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Model Train Hobbiest Grif Bloodhart

08/25/2014 10:07AM ● By Paul Boerger

Model Behavior

September 2014
Story and photos by Paul Boerger

Grif Bloodhart was introduced to H-O scale model railroading at age 16 by an aerospace engineer and has never looked back. When Grif and his wife, Penny, bought their home in Mount Shasta, it offered a rare feature almost unheard of in this day and age: a huge basement and the opportunity to create a dream-come-true model railroad layout.
“I had always built model airplanes and cars,” Grif says. “Model railroading offered the challenge of building a layout—to create a visual scene that looks real.”
Nine years later, the basement has been transformed into an extensive model railroad with a 408-square-foot, 24x17-foot layout, workshop and miniature marshalling yard. The layout is not the one you might remember from Christmas that encircled the tree with a single track. The extensive simulation contains 5,000 pieces including 35 cars, seven engines, 45 buildings and terrain that varies from mountains to farmland to town. Sound is also a part of the simulation, with the steam engines huffing their way around the track, tooting their horns and then easing to a slow puffing when pulled into a station.
Cost for the layout?
“More than my wife would like,” Grif says with a laugh.
Certainly, the engines and the cars form the basis for a layout, but it is in the precision detailing of the scenes that makes such a project a labor of love and the impressive simulation that Grif has created.

“I wanted to create a historically accurate layout from 1935 to 1955,” Grif says. “The theater marquee, the advertisements on the buildings, the vehicles, the figures and the billboards reflect the time periods. There’s Rita Hayworth selling Royal Crown Cola on a billboard and Betty Boop selling Boopsy Cola on a building.”
Grif said a single scene with buildings, both prebuilt and from scratch, can take up to 500 hours to complete, and weathering is a huge part of the process in creating a realistic look.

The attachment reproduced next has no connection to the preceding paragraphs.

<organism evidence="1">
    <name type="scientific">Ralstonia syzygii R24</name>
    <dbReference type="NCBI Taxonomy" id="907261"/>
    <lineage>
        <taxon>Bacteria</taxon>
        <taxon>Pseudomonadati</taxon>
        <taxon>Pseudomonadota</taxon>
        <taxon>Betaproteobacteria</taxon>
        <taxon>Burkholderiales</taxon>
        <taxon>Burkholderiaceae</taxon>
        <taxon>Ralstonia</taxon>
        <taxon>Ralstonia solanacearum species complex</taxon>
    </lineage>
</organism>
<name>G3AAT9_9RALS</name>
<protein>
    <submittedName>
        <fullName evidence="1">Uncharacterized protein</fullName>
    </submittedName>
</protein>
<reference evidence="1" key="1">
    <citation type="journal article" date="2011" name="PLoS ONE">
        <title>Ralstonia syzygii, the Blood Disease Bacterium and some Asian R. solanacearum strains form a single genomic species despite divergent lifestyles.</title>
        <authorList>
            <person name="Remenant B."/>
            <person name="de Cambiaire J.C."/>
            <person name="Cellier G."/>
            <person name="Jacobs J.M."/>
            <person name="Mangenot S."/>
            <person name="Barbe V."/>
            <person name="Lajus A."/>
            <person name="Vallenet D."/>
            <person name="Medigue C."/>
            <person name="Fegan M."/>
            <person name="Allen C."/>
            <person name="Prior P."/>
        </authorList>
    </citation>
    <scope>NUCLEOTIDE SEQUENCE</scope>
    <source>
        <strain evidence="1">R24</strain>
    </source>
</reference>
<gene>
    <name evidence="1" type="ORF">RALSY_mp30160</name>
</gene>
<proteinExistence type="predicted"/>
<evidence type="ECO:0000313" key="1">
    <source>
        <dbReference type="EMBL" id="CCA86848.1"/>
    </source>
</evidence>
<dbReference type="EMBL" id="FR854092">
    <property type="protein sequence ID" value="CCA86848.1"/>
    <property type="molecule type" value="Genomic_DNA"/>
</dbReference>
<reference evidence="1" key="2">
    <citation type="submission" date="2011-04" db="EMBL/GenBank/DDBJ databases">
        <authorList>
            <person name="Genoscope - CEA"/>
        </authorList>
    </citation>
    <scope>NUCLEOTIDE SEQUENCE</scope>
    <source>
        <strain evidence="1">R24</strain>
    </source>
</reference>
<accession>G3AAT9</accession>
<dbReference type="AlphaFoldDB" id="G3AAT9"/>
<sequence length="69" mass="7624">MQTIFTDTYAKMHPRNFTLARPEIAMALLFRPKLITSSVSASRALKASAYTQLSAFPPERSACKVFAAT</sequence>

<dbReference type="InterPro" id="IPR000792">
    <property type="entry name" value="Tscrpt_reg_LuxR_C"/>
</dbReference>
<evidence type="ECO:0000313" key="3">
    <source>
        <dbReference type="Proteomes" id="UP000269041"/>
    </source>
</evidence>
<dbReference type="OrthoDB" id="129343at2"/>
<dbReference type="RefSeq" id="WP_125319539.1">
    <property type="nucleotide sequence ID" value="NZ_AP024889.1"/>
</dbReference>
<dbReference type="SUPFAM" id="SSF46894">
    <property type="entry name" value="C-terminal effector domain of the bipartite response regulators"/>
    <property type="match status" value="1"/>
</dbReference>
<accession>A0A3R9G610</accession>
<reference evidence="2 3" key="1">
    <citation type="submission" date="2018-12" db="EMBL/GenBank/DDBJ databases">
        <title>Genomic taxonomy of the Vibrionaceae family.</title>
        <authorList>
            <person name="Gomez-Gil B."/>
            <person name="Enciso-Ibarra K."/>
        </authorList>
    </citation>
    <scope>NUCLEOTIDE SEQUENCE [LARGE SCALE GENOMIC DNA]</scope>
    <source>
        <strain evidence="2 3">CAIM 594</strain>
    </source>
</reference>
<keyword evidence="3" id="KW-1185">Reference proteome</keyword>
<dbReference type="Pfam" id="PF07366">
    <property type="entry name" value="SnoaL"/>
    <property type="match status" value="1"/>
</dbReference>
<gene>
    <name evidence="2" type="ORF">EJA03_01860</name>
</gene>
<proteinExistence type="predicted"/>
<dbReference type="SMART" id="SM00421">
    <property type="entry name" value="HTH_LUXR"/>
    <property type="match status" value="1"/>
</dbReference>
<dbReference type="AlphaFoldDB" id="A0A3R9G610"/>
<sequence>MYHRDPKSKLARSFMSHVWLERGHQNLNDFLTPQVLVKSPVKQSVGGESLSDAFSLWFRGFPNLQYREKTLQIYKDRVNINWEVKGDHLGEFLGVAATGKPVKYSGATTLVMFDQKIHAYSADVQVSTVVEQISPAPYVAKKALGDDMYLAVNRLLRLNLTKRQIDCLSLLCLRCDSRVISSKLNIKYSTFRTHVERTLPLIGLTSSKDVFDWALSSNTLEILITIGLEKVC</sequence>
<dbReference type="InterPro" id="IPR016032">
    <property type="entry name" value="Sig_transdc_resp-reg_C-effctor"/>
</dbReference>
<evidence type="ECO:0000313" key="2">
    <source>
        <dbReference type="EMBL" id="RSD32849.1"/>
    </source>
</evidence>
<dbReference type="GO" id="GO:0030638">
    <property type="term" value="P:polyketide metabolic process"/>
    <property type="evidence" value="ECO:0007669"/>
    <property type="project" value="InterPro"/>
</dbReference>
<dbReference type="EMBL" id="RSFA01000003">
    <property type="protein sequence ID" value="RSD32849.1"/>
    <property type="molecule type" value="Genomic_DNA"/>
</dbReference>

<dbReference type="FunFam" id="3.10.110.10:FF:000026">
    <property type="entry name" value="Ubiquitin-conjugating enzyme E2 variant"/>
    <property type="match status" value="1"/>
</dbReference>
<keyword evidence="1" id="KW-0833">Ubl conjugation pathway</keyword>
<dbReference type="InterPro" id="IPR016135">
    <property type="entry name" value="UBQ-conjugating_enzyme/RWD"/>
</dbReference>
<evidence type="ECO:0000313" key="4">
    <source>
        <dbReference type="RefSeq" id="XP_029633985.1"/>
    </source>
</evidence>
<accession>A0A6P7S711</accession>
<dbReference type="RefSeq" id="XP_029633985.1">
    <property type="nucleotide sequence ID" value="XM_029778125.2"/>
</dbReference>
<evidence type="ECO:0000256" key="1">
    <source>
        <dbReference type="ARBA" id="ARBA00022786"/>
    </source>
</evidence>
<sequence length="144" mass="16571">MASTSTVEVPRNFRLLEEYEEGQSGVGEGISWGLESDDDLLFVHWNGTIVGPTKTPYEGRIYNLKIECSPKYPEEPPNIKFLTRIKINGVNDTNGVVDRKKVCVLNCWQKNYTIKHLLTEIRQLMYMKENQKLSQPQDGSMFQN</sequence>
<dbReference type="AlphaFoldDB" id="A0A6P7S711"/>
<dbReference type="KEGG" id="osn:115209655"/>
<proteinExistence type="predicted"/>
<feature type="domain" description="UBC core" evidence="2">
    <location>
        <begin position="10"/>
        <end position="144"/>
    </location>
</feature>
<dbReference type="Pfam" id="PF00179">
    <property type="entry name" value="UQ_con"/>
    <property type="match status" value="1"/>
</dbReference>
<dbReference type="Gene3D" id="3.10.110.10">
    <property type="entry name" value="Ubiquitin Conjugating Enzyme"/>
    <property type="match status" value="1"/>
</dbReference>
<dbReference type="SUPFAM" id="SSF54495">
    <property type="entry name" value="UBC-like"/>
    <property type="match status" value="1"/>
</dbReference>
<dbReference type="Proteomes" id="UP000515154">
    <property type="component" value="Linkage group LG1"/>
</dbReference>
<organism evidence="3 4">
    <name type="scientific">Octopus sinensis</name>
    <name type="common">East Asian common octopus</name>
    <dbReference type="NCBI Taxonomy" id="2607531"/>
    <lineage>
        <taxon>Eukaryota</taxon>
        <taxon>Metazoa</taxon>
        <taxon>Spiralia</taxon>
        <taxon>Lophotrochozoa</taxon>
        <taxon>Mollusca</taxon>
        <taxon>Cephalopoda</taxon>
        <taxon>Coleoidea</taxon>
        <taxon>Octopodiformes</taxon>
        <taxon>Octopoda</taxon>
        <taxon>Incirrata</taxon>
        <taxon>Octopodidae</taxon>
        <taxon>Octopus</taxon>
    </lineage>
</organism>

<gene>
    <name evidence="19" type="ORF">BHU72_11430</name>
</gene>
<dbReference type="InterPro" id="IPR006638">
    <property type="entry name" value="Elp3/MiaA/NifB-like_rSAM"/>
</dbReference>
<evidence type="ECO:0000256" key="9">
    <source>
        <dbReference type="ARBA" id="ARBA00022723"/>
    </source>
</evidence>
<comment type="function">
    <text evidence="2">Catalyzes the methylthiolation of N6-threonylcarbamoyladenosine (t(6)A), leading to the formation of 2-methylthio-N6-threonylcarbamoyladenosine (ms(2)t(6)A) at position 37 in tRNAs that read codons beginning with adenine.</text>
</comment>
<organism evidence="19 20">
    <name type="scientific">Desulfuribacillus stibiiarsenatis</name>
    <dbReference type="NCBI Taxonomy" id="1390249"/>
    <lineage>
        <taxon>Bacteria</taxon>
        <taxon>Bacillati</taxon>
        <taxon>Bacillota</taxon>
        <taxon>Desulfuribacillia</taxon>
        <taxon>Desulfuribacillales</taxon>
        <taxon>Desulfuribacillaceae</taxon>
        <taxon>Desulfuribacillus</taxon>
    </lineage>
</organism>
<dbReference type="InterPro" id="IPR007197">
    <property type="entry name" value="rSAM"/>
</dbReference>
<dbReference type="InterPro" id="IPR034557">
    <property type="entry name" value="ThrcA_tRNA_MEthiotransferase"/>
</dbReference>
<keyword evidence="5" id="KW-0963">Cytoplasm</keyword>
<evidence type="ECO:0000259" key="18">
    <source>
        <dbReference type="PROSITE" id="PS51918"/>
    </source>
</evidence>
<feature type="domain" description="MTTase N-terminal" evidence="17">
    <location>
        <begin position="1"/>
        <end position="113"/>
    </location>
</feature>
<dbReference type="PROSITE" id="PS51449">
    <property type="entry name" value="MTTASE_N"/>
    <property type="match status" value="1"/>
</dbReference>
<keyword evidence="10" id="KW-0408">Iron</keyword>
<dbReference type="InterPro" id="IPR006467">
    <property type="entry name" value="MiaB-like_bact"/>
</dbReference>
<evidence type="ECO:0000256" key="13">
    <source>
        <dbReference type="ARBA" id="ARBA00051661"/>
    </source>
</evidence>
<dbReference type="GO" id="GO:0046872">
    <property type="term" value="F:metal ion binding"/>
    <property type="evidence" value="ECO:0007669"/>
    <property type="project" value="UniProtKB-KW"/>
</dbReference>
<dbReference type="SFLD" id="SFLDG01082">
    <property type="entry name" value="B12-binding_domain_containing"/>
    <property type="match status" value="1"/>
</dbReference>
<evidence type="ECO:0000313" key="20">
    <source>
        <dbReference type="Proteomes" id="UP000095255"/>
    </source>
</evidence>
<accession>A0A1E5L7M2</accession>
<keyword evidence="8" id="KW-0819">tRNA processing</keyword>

“I use chalk, india ink and alcohol wash. It has a major impact on how realistic it looks,” Grif says. “I dirty things up to make it look like they are muddy. I have broken up the base of a tree to give it the appearance of the roots coming through the sidewalk.”
And the figures are not just standing around. They are engaged in activities from fixing vehicles to using an outhouse to sweeping a porch. On an upstairs balcony, for example, two tiny figures are playing a game of checkers. The flag flying over the cemetery flutters due to a tiny fan at the base.
Grif has taken on a complex project for the 2015 Sisson Museum railroad exhibition.
“I am recreating the 1914 Mount Shasta railroad station for the Sisson Museum model railroad layout. I have the original blueprints,” Grif says. “It’s very difficult. Nothing is standard and I am hand cutting every piece. There are dozens of pieces.”
Model railroading is not just an esoteric hobby pursued by an elite few. The National Model Railroad Association’s Directory of World Wide Rail Sites lists more than 5,000 links, and it is only a partial listing.
Grif says a layout is never completed and most days will find him at his workbench peering through a huge magnifying glass, creating another part of his fascinating historical creation.

National Model Railroad Association